PA official threatens counties that join state senator’s proposed election audit

A top Republican in the Pennsylvania State Senate announced plans this week to conduct an independent “forensic audit” of the 2020 election processes and results, which will start with three counties and could be expanded to include more.

The Democrat-led state government has fired back, though, with an issued directive that essentially threatens financial consequences for any counties that cooperate with the proposed audit, the Washington Examiner reported.

Forensic audit deemed necessary

The idea for a county-level, post-election audit, modeled after the recently concluded effort in Arizona’s Maricopa County, was put forward by state Sen. Doug Mastriano (R), chairman of the Intergovernmental Operations Committee, with the three selected counties for audit being Philadelphia, Tiago, and York Counties.

In an op-ed posted to his website, Mastriano explained that he had requested the “information and materials” needed for the “forensic investigation” in order to help restore trust in the electoral system among the “millions” of Pennsylvanians who still harbored “serious doubts” about the reported results of the 2020 presidential contest.

He further insisted that the audit was necessary “for the sake of transparency and accountability” and that the results, however they turned out, would either prove that alleged fraud and irregularities or vindicate those who have insisted that everything was clean and fair in the prior election.

PA Secretary of State objects

But Sen. Mastriano’s requests haven’t sat well with the Democratic leadership of the state, nor were his assurances in terms of security and transparency satisfactory to Pennsylvania’s acting Secretary of State Veronica Degraffenreid, according to the Examiner, as evidenced by a state-wide directive she issued Thursday.

Degraffenreid declared that allowing third-party entities access to election equipment “undermines chain of custody requirements and strict access limitations necessary to prevent both intentional and inadvertent tampering with electronic voting systems.”

“It also jeopardizes the security and integrity of those systems and will negate the ability of electronic voting system vendors to affirmatively state that such systems continue to meet Commonwealth security standards, are validated as not posing security risks, and are able to be certified to perform as designed by the electronic voting system vendor and as certified by both the U.S. Election Assistance Commission and the Department of State.”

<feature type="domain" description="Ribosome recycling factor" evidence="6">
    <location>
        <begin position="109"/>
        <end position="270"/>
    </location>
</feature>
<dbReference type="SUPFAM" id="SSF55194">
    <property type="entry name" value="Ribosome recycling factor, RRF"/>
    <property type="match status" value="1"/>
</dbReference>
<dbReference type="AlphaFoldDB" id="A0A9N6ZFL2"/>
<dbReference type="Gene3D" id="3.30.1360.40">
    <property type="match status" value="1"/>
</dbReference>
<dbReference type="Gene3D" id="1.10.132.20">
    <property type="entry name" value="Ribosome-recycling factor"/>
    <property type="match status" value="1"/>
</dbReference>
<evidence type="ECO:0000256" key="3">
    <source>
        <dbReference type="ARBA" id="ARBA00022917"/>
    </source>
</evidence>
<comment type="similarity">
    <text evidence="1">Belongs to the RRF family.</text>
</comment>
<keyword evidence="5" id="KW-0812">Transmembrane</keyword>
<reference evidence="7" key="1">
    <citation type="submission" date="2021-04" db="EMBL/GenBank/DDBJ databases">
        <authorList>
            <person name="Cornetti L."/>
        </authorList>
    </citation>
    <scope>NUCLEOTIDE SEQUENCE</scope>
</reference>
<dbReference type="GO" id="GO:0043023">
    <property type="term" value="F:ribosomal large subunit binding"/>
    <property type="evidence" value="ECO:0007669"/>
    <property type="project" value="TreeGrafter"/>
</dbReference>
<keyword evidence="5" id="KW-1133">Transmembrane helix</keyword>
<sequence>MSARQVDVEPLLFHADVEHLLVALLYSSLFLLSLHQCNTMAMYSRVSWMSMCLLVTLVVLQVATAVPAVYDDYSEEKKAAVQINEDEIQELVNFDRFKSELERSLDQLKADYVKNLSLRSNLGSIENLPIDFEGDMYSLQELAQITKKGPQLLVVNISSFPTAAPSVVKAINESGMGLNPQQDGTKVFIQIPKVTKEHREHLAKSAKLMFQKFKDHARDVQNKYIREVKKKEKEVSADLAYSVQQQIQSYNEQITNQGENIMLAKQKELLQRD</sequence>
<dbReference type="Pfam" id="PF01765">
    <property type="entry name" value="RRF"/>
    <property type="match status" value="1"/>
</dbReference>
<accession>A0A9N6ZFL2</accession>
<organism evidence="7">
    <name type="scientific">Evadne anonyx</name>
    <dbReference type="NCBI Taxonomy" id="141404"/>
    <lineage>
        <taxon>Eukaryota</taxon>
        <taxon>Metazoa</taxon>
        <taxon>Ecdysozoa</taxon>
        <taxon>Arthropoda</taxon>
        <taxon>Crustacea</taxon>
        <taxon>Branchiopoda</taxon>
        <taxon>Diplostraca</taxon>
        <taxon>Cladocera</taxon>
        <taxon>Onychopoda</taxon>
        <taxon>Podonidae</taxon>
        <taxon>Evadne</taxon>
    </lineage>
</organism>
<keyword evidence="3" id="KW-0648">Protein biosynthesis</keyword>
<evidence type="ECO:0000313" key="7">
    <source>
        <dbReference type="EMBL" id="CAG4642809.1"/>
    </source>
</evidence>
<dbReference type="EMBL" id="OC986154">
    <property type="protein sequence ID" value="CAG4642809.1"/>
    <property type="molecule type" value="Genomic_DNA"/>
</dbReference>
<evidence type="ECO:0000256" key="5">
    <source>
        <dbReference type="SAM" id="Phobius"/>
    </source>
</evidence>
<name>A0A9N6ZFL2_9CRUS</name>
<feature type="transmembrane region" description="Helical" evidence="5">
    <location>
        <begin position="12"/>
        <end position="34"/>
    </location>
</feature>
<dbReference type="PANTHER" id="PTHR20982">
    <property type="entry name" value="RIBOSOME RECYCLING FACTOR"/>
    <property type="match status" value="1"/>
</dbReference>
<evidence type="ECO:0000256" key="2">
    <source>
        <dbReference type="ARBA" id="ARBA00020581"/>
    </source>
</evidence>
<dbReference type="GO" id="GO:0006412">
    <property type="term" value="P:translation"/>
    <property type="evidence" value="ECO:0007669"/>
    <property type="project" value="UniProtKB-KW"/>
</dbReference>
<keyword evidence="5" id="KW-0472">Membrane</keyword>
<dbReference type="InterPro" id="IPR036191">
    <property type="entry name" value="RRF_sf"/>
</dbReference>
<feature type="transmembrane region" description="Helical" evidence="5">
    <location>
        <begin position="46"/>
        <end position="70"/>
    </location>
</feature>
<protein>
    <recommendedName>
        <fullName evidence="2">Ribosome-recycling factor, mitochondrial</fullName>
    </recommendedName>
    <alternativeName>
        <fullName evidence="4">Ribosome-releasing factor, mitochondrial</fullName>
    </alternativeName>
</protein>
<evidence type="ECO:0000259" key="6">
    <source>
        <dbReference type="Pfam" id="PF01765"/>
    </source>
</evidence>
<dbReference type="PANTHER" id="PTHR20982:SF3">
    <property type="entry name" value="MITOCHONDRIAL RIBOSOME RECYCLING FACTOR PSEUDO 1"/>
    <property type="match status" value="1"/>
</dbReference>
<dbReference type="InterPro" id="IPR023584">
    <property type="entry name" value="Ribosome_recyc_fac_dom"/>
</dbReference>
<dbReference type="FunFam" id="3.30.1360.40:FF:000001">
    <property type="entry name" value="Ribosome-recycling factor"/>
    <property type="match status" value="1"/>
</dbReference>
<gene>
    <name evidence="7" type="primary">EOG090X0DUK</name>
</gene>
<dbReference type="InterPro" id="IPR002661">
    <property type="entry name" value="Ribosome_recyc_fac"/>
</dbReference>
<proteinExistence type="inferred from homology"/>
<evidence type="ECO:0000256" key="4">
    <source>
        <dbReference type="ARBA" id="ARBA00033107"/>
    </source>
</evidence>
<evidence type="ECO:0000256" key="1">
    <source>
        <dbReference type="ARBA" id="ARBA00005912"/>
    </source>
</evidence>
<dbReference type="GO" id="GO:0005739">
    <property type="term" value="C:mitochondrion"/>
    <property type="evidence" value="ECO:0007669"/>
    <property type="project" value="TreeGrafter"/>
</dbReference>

As such, the secretary prohibited all county boards of elections from providing “physical, electronic, or internal access to third parties” for any sort of audit or examination of state-certified election equipment.

That included, but was not limited to, “election management software and systems, tabulators, scanners, counters, automatic tabulating equipment, voting devices, servers, ballot marking devices, paper ballot or ballot card printers, portable memory media devices (thumb drives, flash drives and the like), and any other hardware, software or devices being used as part of the election management system.”

Counties on the hook

Should any of the counties comply with Mastriano’s request, which could soon be backed by subpoenas, any equipment to which third parties were granted access would be deemed “no longer secure or reliable to use” and be stripped of its certification or use authority. Furthermore, the counties would not be reimbursed by the state for the costs of replacing the decertified equipment.

This is nothing short of a coercive and manipulative threat to prevent counties from cooperating with a lawful, Pennsylvania State Senate investigation that it has the authority to conduct as it sees fit, and only serves to raise the question: Why, exactly, are Democratic officials in Pennsylvania so dead set against any additional inquiries into the 2020 election that they repeatedly insist was entirely on the up-and-up?

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